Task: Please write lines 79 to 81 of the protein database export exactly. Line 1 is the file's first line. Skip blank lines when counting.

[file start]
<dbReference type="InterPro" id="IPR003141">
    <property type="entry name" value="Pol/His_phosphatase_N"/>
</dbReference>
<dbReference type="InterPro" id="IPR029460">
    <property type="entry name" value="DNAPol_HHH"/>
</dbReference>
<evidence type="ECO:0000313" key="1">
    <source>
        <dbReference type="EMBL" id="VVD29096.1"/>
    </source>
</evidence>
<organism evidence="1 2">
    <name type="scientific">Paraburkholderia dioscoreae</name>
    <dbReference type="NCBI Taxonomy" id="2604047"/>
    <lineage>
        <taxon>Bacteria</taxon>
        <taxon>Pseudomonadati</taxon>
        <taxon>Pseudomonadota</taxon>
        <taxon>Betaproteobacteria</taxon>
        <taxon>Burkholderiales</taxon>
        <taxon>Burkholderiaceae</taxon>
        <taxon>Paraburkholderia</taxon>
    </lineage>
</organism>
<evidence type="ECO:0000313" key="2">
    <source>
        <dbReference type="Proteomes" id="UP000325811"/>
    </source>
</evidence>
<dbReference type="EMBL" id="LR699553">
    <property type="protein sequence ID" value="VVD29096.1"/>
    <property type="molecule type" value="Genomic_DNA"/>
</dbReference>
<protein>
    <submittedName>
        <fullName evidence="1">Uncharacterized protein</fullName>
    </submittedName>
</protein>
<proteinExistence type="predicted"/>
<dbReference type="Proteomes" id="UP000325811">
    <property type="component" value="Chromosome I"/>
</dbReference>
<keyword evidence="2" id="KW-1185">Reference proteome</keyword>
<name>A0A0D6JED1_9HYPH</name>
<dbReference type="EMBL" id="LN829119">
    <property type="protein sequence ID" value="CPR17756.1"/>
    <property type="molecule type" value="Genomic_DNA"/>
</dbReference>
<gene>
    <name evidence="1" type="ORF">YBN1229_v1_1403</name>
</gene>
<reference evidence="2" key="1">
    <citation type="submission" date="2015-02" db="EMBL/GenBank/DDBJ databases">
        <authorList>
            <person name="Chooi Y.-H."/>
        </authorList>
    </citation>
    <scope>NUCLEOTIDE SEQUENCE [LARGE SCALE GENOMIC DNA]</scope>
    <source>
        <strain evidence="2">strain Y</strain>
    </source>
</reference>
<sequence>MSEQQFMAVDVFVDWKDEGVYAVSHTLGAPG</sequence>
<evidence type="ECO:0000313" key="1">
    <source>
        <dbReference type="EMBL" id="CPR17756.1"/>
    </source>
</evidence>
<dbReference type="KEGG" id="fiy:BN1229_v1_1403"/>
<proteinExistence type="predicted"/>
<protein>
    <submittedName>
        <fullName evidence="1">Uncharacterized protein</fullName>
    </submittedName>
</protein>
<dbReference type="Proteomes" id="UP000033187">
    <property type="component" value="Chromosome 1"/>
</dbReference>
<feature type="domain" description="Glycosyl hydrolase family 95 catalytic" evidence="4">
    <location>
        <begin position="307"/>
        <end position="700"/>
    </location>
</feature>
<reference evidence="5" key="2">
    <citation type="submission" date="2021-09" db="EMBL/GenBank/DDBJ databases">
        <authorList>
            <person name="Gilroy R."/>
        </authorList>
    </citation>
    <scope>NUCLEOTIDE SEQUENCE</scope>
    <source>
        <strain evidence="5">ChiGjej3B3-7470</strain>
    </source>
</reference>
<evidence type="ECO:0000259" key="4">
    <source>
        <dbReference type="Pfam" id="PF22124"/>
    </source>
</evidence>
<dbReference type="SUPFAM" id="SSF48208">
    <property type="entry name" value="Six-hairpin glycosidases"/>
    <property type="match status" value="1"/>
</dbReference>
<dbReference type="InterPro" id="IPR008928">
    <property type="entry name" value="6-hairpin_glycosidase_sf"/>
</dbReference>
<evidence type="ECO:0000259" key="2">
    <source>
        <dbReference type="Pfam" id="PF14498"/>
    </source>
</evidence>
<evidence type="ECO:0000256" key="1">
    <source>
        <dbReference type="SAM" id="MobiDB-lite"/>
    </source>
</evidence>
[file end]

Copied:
<feature type="domain" description="Glycosyl hydrolase family 95 catalytic" evidence="4">
    <location>
        <begin position="307"/>